We have yet the older son’s interpretation to consider, which he offers after
the father tries to reconcile this son to himself. He says, “You killed the
fatted calf for him!” This claim is the exact opposite of what the little boy has
just told the older son. It is also the opposite of the father’s own declared
purpose for the banquet. Noting that the older son contradicts the two previous
interpretations of the banquet, the listener must choose between them. Is the
banquet in honor of the Prodigal or in honor of the father? Is it a celebration
of the Prodigal’s successful efforts at reaching home (on his own), or is it
rather a celebration of the success of the father’s costly efforts at creating
shalom? Will the guests congratulate the Prodigal or the father?
It is my 40-year perception that generally modern readers of the parable do
not even discern these contrasts or observe that there is a choice to be made.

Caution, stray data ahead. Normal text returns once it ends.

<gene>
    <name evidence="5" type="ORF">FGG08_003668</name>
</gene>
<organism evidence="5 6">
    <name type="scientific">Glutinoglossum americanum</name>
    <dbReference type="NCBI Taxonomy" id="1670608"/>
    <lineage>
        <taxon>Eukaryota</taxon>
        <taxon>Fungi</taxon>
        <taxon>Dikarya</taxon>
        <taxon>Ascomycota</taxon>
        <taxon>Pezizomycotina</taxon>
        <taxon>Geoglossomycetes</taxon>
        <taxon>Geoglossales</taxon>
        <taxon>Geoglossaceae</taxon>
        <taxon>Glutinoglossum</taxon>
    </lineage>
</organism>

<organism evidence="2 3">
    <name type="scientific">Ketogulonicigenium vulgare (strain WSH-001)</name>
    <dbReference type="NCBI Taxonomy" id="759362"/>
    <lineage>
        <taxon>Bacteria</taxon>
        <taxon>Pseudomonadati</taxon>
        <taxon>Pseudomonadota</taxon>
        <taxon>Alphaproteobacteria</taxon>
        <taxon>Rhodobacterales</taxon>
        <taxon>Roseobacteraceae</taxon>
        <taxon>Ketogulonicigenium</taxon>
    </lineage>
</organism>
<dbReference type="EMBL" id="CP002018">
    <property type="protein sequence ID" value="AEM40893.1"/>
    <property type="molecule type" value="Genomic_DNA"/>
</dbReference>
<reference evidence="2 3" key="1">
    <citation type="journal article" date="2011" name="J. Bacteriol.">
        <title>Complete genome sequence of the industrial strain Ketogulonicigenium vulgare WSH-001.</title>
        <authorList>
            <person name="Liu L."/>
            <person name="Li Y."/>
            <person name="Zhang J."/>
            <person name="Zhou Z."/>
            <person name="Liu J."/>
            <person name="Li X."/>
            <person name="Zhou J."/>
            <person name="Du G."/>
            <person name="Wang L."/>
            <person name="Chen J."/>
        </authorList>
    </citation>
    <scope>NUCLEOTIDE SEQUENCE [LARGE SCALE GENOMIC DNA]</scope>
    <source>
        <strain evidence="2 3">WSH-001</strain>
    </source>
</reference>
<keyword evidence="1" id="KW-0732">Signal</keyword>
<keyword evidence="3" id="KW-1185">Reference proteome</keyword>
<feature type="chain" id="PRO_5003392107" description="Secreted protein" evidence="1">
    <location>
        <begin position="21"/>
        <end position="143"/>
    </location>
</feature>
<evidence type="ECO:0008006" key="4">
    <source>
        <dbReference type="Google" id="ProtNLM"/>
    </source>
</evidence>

The banquet foreshadows [the Sacrament]. Surely we know that Jesus is the hero of
that sacred banquet and that sinners are not the center of attention.
The older brother’s self-righteousness becomes a pair of colored glasses through which he
sees the world. All he can understand is that the Prodigal lost the money and
that he has been reconciled to their father without having first returned the
money. In short, grace has been offered and accepted rather than the requirements
of law demanded and fulfilled by the sinner. The older son’s interpretation
represents the view of many, then and now.
But the father’s view of the banquet (supported by the young boy’s speech) is the mind of Jesus. For many, grace is not only amazing–it is also unbelievable! How could it be true? After all, you
get what you pay for, don’t you?